EGU General Assembly 2022
© Author(s) 2022. This work is distributed under
the Creative Commons Attribution 4.0 License.

In situ 14C-10Be disequilibrium suggests a recent and major denudation event of French Massif Central, despite slow tectonic deformation.

Sebastien Lenard1, Maarten Lupker2, Irene Schimmelpfennig1, Vincent Godard1, Clement Desormeaux1, Negar Haghipour3, Georges Aumaître1, Karim Keddadouche1, and Fawzi Zaidi1
Sebastien Lenard et al.
  • 1Aix-Marseille Université, CNRS IRD INRA Collège de France, CEREGE, France
  • 2Geological Institute, ETH Zürich, Switzerland
  • 3Ion Beam Physics, ETH Zürich, Switzerland

Geomorphologists classically compute denudation rates from in situ cosmogenic 10Be concentrations. A major assumption is that denudation rates remain steady during the 10Be integration time scale. But early 14C-10Be data we presented last year at this conference suggested that this is hardly tested in environments slowly deformed by tectonics, with integration time covering thousands of years, and erosion rates from 10 to 100 mm/ky.

Here, we extended our 14C-10Be dataset to test recent and substantial shifts in denudation. 14C is more sensitive than 10Be to recent and short-term changes in denudation, because of a shorter half-life (5,700 y versus 1.4 My). Studies (Hippe, 2017; Mudd, 2017; Skov et al., 2019; Hippe et al., 2021) have discussed this application of coupled 14C - 10Be measurements.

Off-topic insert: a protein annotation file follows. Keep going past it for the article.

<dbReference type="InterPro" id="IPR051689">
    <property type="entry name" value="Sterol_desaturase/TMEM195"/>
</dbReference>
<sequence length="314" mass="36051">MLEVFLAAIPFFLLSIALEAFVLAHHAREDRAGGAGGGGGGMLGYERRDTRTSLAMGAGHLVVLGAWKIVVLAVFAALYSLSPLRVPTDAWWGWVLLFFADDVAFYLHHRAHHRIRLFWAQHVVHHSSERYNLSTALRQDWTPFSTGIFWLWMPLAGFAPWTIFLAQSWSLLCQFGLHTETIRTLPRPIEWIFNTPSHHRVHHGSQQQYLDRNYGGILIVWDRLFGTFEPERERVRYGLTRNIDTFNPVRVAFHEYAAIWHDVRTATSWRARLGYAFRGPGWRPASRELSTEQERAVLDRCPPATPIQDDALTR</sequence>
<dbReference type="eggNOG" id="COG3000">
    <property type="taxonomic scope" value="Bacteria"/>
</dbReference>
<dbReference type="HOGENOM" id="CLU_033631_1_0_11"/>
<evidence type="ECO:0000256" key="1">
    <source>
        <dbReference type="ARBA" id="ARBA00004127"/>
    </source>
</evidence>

We carried out in situ 14C measurements on river sand which has available 10Be date (Desormeaux et Al., 2021). The studied mountain range is called Massif Central and is west of the European Alp foreland, in southern France. Elevation is ~700 m on average, with an elevated low-relief surface and a steep escarpment along the Cevennes Fault bordering the Alp foreland. The area has a homogeneous lithology rich in quartz. Past glaciations were of limited extent. There is little space for sediment storage, thin soils, no dams, and presently limited anthropic activity. Massif Central is only impacted by slow tectonic deformation. Landslides are very rare but erosion processes are active.

Our new 14C results combined with Desormeaux et al., 2021's 10Be data confirm the substantial 14C-10Be disequilibrium. 14C apparent denudation rates are several times higher than 10Be denudation rates. We explore four end-members which could explain such a disequilibrium. This exploration suggests that only major and recent events in denudation could produce such a disequilibrium, and that the landscape we presently see is rather transient than steady.

How to cite: Lenard, S., Lupker, M., Schimmelpfennig, I., Godard, V., Desormeaux, C., Haghipour, N., Aumaître, G., Keddadouche, K., and Zaidi, F.: In situ 14C-10Be disequilibrium suggests a recent and major denudation event of French Massif Central, despite slow tectonic deformation., EGU General Assembly 2022, Vienna, Austria, 23–27 May 2022, EGU22-11507,, 2022.

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